Binges will probably still happen, and that's okay. It's a process. But uncontrollable binges are controllable if you understand how they happen.

Binging is like emotionally getting run over by a truck for me. There's no "best way" to get up and continue walking (mentally). The only way is to get out of the way before the truck hits. I wish you the best of luck.

96bf58d8c6bd492dc5b8ae46203fe247

(37227)

on April 04, 2012
at 07:52 PM

Yes, I think we're saying the same thing. Pre-empting the binge to prevent or minimize it is much more effective than trying to recover. And you're exactly right about the "I can fast tomorrow" slippery slope too.

12
96bf58d8c6bd492dc5b8ae46203fe247

(37227)

on April 04, 2012
at 03:27 AM

When I was on SAD and out of control, I tried not eating "normally" and eating that way and neither one worked. I was a yo-yo and binge eater for 50 years. And you're not a monster but as a binge eater you are by definition dysfunctional--I remember many times as a binge eater I was so full of food I couldn't swallow.

When I came to this lifestyle, I went through a series of learning/adjusting cycles and I've been in control since August 2011. Briefly, my phases were:

  • willpower (3 months)
  • relapse, 2 binges in 2 weeks
  • new start
  • IF (intermittent fasting)
  • drinking water kefir
  • healed gut, end of binge eating

I'll try to leave out useless details, Here are some things to consider:

  • binges tend to be driven by emotion (good/bad), malnutrition (eating pounds of junk but incomplete nutrition) and addiction (usually sugar, wheat or both)
  • after a binge day, you have an opportunity to start again--every time. There is no permanent failure

My way may not help you at all, but here's what I did.

Step one: The first food of the day had to be fatty meat--it doesn't matter if it's a pound of meat, as long as there's plenty of protein/fat. The purpose of this is to make sure your body has essential nutrients. Note: this will not stop your brain from firing up impulses to binge, but if you're already stuffed with fatty meat your ability to binge on junk is seriously impaired and you've started to overcome any malnutrition. If you like them, it's okay to have veggies as well but most of the meal must be the meat.

Step two: If you are able to do step one, and start to feel hungry, pay attention to your hunger signals--are they cramps and squeezes coming from your stomach, or "eat" messages from your brain? If you open the fridge and cupboards--which should NOT have anything but whole, healthy foods--do you get a "No" message? Do you see where I'm going with this? Hunger is just a physical sensation from your stomach and there's no true urgency. Brain messages are much stronger, very urgent screams from your brain--and that's addiction. If you're full of fatty meat and your brain is screaming for junk, your best options are to distract yourself and get away from your kitchen. Go for a long walk, drive to the laundromat or hardware store or garden center.

Step 3: Okay, you ate lots of meat and you delayed eating until your stomach said it was time to eat again. Don't worry about whether that's in 3 hours or not until the next day--the important thing is that the urge comes from your stomach. Now, eat a leafy salad unless there's a health reason you can't--a LARGE salad that's just leaves and crunchies such as celery, cukes, etc. After your salad (oil and vinegar) guess what? Eat more fatty meat!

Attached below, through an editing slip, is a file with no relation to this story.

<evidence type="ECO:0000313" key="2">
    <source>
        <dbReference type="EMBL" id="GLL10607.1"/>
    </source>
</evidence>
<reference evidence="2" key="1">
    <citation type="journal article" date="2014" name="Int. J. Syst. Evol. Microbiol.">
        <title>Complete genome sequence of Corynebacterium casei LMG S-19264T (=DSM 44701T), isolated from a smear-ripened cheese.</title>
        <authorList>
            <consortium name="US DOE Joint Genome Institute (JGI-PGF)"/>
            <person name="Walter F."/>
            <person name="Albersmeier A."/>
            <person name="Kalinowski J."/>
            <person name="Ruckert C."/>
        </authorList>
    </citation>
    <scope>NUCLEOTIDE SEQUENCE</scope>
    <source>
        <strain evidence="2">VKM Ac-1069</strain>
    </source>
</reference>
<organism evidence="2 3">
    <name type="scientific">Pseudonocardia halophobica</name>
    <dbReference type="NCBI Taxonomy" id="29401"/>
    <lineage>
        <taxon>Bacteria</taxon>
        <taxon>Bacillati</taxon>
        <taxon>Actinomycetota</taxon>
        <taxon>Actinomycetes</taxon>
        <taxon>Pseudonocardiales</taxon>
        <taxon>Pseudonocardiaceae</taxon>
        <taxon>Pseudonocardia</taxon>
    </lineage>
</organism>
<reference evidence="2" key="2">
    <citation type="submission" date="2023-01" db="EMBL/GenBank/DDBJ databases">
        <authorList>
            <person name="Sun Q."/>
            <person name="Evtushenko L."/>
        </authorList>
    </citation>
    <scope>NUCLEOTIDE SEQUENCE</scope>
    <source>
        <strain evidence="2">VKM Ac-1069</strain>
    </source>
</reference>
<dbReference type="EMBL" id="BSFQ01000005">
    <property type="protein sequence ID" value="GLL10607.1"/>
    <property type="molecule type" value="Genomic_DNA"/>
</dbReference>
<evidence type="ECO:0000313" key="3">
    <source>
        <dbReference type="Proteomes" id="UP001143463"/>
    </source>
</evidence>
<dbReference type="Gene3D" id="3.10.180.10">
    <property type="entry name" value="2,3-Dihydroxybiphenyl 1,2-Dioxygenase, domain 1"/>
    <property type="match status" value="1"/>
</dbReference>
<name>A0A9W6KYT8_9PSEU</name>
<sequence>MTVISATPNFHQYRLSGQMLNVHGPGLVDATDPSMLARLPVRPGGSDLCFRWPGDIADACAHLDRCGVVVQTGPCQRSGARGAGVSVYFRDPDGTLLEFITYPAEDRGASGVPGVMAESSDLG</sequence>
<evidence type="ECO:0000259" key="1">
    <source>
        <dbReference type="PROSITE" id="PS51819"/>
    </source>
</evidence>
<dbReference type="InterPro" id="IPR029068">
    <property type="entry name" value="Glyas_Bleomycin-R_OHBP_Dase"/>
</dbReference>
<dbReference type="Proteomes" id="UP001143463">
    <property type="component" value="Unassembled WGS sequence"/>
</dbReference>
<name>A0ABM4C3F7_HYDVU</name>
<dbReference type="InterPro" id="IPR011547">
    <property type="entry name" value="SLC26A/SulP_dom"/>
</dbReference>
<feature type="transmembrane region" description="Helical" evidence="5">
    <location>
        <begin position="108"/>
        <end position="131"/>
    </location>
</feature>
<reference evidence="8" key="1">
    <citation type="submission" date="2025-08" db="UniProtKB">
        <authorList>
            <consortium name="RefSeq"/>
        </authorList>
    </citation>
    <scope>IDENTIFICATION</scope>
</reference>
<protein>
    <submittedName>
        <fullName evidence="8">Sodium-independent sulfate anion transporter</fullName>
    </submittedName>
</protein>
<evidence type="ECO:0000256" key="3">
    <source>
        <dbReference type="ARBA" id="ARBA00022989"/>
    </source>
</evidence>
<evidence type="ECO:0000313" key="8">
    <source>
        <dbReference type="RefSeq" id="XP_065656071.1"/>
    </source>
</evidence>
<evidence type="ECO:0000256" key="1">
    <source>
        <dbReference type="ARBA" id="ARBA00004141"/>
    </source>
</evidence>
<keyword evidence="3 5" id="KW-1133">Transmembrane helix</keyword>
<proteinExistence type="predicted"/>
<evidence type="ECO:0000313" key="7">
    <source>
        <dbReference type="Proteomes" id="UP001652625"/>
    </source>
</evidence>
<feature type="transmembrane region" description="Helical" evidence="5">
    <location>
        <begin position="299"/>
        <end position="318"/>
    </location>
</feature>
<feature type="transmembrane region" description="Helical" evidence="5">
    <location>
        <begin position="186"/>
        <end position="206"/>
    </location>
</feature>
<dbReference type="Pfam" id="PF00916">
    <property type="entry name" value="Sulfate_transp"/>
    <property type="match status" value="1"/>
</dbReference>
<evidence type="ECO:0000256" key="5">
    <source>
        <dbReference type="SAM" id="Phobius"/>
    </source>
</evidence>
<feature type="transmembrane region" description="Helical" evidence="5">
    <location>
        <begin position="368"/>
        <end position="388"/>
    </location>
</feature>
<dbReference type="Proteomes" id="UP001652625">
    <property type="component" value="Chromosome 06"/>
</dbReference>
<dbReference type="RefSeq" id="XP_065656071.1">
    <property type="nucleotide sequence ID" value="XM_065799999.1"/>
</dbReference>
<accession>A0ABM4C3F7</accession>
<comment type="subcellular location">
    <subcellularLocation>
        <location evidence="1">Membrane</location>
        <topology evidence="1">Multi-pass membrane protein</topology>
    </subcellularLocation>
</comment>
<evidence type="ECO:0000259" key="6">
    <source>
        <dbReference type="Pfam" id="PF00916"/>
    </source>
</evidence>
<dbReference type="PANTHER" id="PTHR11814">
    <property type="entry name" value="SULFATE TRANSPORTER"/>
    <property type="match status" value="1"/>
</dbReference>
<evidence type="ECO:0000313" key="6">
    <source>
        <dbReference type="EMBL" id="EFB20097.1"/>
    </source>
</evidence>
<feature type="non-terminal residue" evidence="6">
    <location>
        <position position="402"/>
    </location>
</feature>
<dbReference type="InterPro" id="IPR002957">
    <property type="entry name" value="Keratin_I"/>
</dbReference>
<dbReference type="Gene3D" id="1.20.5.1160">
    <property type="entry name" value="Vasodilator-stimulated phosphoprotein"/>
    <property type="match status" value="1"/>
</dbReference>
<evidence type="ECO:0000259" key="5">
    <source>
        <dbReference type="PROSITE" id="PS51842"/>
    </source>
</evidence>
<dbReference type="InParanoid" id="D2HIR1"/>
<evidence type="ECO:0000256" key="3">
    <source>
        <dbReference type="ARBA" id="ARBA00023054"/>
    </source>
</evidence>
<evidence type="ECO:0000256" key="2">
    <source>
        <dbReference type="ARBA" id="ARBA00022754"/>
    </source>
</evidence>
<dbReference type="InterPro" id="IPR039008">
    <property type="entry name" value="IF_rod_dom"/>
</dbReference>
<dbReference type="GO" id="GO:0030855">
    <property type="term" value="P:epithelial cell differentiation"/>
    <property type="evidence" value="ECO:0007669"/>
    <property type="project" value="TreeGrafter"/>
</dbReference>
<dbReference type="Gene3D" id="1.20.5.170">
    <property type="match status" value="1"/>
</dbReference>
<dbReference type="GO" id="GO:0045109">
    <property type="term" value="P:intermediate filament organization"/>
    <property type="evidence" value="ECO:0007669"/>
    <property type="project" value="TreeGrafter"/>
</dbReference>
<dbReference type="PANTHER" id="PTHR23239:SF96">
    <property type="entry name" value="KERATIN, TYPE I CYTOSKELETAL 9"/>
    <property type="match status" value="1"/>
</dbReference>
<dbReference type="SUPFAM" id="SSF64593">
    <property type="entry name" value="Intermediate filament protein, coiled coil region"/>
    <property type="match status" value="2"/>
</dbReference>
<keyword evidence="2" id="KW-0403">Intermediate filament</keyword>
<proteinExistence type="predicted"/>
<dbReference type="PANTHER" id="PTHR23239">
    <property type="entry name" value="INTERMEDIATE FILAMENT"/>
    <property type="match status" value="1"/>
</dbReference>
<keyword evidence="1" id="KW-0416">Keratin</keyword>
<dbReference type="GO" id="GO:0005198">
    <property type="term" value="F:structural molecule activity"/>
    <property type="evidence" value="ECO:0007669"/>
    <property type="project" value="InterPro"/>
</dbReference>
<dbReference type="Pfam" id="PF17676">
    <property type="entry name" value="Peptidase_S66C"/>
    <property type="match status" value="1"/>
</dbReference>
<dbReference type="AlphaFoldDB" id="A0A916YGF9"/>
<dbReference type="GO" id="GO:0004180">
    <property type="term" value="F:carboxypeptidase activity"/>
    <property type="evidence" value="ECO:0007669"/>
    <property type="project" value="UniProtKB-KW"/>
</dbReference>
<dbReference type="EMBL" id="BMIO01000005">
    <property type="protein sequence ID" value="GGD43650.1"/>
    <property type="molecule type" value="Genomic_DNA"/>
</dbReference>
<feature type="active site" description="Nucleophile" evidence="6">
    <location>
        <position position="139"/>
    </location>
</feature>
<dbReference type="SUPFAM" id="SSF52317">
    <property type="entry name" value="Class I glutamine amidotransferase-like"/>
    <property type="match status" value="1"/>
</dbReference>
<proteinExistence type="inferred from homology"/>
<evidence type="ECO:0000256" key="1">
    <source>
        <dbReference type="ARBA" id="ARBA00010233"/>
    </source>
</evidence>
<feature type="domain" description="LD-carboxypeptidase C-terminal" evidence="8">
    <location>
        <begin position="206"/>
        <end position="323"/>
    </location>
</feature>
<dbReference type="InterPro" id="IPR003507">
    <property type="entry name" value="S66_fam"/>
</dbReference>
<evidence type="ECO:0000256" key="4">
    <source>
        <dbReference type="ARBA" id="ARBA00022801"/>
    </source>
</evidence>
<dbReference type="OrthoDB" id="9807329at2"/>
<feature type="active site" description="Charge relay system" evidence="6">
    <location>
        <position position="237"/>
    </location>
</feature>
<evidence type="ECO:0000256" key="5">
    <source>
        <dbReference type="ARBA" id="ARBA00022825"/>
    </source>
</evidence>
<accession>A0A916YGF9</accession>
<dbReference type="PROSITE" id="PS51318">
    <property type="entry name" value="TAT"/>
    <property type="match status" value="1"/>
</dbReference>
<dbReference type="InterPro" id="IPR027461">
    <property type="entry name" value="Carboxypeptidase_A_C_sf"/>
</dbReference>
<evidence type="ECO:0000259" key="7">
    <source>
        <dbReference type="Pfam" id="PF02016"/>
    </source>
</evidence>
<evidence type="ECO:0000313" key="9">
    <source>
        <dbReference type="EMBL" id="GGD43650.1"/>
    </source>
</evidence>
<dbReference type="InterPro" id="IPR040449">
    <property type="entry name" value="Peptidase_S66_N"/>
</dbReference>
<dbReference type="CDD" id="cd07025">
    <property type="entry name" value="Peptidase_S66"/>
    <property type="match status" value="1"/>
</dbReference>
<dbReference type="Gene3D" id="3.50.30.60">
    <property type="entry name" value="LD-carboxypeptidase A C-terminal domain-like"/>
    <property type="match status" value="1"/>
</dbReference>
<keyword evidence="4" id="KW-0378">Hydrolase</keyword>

Step 4: If you find yourself not needing food again until the next day, that's IF and it's fine. If you need more than one meal per day, who cares? Keep paying attention to your urges--true hunger will come from your stomach and won't be over-whelming. Cravings will come from your brain but if you're eating plenty of fatty meat they'll be less powerful--distract or get away again.

Let's face it, at some point you may binge again. I know I did. DO NOT say "I'm a monster." Say, "Well, back to step one." Keep hitting the fatty meat to help moderate your cravings and help your gut heal.

In my case, I give a lot of credit for my remission/cure to water kefir. When I started drinking it, I soon noticed that if I got "itchy" with binge urges and sat down to sip a fizzy bottle of water kefir by the time I finished the water kefir the cravings were gone.

Saying "I failed" or "I'm a monster" is part of the disorder. Starting again is part of the recovery. Which do you want?

1dcfcebc5f36408d121f124a78292d42

(1295)

on April 04, 2012
at 01:25 PM

Nance, your insights into the intersection of binge eating and paleo have been unbelievably helpful for me, as I was a former binge eater myself. I hope you know you are appreciated.

78cb3c4f70de5db2adb52b6b9671894b

(5519)

on April 04, 2012
at 05:43 AM

I appreciate how much you put into your comments. Thank you so much for your time:). This was very helpful. I'm going to have to try some kefir water!

31381cfeb5d6da6fc75f80ab68e041ea

(560)

on May 09, 2012
at 02:43 AM

i think the actual "steps" might even be less important than how you talk to yourself (i'm a monster, etc.), it's THAT important. thank you SO much for reminding us of that. you go, nance!

7
0d3873eb2dd0447baf06139e75c10252

(600)

on April 04, 2012
at 03:06 AM

Disclaimer just my personal opinion One of the issues with eating disorders is the idea that you can somehow "make up" for your "badness" in regards to food by fasting or purging or exercising until you turn blue. This is 100% mental. I feel like you should eat when you are hungry after a binge, just like any other time. Don't IF on purpose, but get back into proper eating habits with the practice of eating when you are hungry or and stopping when you are full. Deciding to stop eating for a period after a binge creates a mental state of deprivation and hunger that sets you up to fail. Instead of thinking about how many hours it is until you can eat again or how long you have to IF to compensate for consumed food volume, try to listen to your body and respond to it's cues- are you hungry, or not? Likely after consuming that much food you will not be hungry for some time, but when you are, you should eat instead of trying to create a calorie deficit through purposeful IF.